Yes! The science is called Functional Medicine. Functional Medicine looks for the cause of cellular miscommunication.

All disease starts with cellular inflammation. When the source of cellular inflammation is determined and addressed, then the various manifestations from cellular damage might begin a repair process throughout the body.

Let me be specific. Periodontal disease is a manifestation of inflammation around the gum margin, but this disease did not start with just plaque around the teeth. This inflammation has a much more complicated beginning.

When we eat certain harmful “foods”, the good bacteria in our gut become altered. Also these harmful food products weaken our gut lining, which is only one cell layer thick. This protective lining is the primary physical barrier that separates the outside world from our inner self. Bacterial byproducts and undigested proteins accumulating in our gut are able to leak into our blood. This portal to our blood system allows a vicious chain of events to occur, affecting our bodily functions. Now a host of degenerative diseases have a chance to simmer and develop over many years. Along with these changes, the bacteria in our mouths become more virulent, which can initiate gum disease.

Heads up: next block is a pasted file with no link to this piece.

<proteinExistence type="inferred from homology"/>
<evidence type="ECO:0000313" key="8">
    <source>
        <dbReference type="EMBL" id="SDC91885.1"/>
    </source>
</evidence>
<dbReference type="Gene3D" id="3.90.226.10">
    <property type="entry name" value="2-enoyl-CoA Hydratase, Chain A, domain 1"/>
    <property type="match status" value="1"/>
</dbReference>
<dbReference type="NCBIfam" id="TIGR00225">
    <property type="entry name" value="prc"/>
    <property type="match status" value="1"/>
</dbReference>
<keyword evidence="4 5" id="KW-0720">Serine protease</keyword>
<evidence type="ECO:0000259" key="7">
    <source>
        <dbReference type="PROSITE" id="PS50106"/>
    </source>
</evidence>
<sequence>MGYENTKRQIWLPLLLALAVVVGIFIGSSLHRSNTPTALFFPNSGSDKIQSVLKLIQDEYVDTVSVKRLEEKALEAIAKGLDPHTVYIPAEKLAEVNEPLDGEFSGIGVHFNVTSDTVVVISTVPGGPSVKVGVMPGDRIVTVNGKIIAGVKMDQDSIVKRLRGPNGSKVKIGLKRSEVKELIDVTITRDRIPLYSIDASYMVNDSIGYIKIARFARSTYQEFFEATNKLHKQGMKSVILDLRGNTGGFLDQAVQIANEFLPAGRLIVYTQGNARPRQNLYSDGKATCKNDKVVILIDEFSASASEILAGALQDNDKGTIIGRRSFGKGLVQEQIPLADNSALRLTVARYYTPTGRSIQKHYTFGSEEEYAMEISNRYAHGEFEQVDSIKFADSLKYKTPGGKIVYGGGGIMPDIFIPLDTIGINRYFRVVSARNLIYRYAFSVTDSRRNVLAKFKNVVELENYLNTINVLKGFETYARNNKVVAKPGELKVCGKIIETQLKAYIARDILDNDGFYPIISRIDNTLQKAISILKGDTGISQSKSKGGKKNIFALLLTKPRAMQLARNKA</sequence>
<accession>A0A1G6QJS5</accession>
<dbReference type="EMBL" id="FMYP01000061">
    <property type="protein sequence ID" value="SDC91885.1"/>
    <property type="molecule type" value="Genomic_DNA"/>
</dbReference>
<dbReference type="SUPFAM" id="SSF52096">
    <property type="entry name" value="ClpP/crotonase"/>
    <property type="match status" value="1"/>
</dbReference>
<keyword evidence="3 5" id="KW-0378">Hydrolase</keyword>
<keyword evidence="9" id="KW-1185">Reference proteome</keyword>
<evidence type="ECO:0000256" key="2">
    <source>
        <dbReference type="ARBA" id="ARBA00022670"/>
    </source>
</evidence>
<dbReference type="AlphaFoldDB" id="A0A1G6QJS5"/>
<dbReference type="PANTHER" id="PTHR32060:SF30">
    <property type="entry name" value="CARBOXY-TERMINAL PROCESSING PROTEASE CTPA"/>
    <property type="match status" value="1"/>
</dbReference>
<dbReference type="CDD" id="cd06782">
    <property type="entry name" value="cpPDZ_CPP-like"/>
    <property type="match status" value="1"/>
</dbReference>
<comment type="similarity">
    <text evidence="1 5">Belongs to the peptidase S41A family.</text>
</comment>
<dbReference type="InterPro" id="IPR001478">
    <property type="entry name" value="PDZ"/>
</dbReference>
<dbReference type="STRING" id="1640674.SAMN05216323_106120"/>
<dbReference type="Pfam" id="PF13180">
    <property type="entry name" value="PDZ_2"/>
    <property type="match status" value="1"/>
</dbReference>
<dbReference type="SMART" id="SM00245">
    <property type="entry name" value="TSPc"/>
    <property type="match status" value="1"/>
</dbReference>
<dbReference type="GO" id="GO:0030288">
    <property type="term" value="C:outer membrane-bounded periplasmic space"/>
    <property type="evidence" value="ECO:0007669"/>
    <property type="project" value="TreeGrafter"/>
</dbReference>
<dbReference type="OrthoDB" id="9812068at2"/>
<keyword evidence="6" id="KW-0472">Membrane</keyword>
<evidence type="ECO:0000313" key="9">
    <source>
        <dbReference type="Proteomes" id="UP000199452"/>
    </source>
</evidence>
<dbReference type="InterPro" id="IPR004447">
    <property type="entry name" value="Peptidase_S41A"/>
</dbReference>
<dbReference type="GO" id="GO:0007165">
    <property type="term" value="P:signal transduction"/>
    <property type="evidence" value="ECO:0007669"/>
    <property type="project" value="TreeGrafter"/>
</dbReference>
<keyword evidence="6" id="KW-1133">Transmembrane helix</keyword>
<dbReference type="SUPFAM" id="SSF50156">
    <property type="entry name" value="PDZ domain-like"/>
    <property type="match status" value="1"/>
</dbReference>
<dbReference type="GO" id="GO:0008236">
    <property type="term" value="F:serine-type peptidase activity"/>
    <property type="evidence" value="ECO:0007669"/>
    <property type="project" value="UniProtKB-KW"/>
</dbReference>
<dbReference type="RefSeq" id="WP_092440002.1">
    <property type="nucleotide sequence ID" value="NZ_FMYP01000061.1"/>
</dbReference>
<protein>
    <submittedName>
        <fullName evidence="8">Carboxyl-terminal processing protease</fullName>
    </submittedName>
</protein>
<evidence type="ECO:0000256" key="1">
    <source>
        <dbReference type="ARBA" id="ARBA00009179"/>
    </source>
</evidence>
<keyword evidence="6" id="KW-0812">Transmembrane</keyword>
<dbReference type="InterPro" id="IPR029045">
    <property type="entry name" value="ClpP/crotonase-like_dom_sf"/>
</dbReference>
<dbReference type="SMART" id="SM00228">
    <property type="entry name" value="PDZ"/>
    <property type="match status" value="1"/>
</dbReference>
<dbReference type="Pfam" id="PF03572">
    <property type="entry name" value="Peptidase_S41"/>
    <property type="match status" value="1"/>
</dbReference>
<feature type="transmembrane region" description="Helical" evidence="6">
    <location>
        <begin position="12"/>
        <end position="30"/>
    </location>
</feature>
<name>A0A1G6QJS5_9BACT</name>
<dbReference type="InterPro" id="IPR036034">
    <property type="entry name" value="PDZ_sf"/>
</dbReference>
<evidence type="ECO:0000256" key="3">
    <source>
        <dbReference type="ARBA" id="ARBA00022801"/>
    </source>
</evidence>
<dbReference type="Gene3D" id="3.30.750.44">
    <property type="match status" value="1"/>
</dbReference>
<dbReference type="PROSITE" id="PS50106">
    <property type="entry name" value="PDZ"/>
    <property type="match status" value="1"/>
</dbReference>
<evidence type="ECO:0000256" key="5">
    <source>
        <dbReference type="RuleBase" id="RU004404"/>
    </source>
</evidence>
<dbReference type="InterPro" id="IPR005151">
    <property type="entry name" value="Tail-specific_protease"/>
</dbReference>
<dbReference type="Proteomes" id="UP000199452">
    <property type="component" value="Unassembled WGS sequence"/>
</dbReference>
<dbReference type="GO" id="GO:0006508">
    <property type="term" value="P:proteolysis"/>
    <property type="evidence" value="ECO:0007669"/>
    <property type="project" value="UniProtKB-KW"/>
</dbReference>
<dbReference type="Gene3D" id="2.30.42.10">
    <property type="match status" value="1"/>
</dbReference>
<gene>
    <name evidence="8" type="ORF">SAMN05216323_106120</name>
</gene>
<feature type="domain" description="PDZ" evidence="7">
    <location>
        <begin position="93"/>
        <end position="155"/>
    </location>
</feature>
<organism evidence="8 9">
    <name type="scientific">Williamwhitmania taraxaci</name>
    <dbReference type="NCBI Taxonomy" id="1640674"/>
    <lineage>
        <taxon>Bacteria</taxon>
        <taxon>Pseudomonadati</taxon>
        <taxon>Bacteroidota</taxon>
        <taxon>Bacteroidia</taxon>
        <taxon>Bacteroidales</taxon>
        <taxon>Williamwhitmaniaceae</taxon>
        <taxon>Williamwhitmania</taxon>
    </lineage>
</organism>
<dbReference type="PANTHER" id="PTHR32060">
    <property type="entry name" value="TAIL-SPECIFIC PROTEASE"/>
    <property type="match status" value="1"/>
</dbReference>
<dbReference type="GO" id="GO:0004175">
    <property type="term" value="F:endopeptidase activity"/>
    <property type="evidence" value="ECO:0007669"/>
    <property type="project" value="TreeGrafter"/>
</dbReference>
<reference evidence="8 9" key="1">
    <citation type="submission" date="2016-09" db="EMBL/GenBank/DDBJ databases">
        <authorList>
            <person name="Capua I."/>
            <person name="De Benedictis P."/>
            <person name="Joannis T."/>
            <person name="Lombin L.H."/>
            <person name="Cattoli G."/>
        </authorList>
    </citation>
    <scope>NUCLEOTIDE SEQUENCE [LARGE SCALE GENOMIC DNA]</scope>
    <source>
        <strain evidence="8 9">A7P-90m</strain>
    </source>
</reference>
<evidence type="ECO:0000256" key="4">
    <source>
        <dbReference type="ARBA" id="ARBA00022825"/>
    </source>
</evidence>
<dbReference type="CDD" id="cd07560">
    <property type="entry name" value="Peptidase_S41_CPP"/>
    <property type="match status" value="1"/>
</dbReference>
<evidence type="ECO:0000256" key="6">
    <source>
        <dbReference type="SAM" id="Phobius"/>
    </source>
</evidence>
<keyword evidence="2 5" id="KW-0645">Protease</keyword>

By applying the concepts of Functional Medicine, we can begin to heal our gut, which begins a healing process for our mouths as well as the rest of our body. This thing called Functional Medicine is changing the way traditional medicine is practiced.